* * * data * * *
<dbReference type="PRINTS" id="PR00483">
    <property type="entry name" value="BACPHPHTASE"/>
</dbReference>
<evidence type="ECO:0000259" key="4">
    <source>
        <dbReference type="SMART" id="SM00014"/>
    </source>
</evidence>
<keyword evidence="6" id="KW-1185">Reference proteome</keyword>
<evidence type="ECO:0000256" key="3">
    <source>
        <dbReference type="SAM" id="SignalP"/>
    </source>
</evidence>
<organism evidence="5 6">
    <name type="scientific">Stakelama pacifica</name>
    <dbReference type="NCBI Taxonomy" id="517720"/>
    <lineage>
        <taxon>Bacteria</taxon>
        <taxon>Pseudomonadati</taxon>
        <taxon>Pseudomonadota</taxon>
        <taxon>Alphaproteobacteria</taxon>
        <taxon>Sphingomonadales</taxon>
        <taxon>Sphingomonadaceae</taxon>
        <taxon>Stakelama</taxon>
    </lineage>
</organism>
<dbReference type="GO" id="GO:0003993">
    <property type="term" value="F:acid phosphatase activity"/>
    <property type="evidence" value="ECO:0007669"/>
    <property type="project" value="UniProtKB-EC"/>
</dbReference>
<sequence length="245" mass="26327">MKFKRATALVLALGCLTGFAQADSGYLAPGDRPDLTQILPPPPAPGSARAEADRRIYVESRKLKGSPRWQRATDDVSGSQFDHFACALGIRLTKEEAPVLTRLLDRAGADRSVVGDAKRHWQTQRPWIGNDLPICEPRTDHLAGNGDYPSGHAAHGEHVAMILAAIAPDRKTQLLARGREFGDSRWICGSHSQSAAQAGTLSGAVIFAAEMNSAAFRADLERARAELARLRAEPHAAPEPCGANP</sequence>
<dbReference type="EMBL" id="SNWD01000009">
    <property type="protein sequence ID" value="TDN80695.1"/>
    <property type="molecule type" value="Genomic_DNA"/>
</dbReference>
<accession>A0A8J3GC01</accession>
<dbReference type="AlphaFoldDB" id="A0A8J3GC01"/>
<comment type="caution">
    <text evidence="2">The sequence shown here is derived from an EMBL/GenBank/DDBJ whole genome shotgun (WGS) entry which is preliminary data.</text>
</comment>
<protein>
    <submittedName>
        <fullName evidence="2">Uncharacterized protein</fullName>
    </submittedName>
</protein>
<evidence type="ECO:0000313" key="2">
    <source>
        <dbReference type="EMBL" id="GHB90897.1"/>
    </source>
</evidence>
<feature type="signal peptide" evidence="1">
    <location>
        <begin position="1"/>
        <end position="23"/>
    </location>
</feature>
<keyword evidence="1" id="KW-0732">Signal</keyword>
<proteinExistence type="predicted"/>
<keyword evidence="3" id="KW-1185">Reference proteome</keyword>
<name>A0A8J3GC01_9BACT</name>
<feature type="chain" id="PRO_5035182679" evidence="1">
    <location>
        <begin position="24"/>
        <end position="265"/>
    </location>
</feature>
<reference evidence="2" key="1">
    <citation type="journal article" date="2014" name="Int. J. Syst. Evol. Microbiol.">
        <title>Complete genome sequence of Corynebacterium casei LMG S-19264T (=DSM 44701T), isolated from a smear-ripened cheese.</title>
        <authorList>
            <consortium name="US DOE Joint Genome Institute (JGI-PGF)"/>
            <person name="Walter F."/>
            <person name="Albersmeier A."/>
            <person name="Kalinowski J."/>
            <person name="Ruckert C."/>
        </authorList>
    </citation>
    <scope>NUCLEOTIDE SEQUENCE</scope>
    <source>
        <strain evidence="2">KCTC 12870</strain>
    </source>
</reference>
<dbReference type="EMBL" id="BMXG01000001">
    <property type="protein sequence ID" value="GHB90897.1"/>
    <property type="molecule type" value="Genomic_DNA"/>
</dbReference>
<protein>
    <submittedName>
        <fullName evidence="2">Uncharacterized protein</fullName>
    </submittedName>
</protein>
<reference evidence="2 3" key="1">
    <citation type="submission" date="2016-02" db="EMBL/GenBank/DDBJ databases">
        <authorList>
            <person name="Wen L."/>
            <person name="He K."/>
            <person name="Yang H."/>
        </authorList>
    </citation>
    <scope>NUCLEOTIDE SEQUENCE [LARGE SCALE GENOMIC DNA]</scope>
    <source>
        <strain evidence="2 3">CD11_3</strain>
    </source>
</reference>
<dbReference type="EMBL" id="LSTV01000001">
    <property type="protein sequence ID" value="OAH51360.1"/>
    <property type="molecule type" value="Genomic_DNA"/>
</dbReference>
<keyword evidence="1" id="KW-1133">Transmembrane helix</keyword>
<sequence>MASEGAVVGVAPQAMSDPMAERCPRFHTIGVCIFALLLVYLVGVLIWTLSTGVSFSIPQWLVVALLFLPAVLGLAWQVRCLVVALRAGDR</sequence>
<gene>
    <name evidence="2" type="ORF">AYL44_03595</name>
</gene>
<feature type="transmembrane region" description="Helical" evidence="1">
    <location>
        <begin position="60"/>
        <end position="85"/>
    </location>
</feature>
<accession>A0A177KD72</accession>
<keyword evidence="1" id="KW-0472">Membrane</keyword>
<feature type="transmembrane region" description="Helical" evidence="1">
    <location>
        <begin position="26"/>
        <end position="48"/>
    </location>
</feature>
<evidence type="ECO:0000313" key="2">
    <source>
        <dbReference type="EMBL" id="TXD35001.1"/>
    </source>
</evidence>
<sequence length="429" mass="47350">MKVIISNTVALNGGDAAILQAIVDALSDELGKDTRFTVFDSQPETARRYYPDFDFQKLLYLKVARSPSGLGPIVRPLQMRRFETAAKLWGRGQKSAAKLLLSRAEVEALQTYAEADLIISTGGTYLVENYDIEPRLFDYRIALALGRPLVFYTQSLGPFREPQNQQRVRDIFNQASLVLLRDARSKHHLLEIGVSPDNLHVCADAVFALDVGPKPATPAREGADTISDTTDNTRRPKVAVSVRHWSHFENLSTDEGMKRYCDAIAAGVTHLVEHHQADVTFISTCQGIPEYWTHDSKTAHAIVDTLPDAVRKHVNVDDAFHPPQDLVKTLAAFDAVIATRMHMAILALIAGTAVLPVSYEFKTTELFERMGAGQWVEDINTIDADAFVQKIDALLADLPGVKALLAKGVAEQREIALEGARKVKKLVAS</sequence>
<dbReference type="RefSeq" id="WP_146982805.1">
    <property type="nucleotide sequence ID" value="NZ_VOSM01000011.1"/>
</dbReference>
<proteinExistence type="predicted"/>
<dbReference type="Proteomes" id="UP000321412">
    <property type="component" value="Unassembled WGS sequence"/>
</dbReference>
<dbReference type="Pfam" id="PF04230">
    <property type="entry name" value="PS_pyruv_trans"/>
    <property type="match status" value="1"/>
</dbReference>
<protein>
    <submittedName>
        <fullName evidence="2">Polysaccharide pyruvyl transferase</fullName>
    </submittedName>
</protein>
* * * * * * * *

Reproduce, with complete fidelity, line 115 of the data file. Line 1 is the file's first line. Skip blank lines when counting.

</gene>